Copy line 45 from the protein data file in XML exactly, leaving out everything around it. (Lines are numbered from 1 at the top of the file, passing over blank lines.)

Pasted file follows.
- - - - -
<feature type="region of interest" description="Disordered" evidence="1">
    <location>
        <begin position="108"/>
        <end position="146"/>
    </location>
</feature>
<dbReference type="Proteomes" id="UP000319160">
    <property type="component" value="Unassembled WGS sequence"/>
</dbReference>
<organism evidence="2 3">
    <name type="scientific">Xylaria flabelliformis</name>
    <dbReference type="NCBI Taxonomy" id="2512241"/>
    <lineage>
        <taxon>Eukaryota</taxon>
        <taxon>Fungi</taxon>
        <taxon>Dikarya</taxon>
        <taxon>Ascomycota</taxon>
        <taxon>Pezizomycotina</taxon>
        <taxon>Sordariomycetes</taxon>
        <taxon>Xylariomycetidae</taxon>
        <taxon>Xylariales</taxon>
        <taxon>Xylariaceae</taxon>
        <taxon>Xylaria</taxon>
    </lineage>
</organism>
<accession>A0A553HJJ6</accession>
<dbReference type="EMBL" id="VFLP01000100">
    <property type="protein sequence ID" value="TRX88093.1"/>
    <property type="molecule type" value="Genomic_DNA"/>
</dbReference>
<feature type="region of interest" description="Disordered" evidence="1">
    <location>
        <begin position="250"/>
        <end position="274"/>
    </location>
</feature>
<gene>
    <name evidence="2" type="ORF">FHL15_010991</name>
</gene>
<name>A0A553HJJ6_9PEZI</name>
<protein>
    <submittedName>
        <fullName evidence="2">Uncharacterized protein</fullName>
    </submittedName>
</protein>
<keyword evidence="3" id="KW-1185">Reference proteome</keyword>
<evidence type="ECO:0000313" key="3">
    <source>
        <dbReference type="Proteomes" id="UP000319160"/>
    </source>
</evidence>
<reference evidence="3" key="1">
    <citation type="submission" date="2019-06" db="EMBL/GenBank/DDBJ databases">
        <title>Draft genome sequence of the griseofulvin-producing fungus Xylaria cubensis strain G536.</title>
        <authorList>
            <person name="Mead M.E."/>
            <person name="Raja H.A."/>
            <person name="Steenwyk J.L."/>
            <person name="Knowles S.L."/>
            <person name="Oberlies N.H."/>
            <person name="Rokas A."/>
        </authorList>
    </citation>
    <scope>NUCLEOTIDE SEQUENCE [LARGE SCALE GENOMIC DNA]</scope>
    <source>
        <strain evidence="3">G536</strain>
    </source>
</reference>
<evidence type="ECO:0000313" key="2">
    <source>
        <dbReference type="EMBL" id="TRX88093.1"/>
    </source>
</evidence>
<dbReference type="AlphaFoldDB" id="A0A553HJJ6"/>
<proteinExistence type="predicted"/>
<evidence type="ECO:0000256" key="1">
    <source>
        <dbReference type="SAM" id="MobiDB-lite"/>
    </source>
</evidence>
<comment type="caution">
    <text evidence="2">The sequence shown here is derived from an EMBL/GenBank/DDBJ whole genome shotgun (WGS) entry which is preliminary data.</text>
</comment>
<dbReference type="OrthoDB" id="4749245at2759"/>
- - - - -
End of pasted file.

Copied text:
</protein>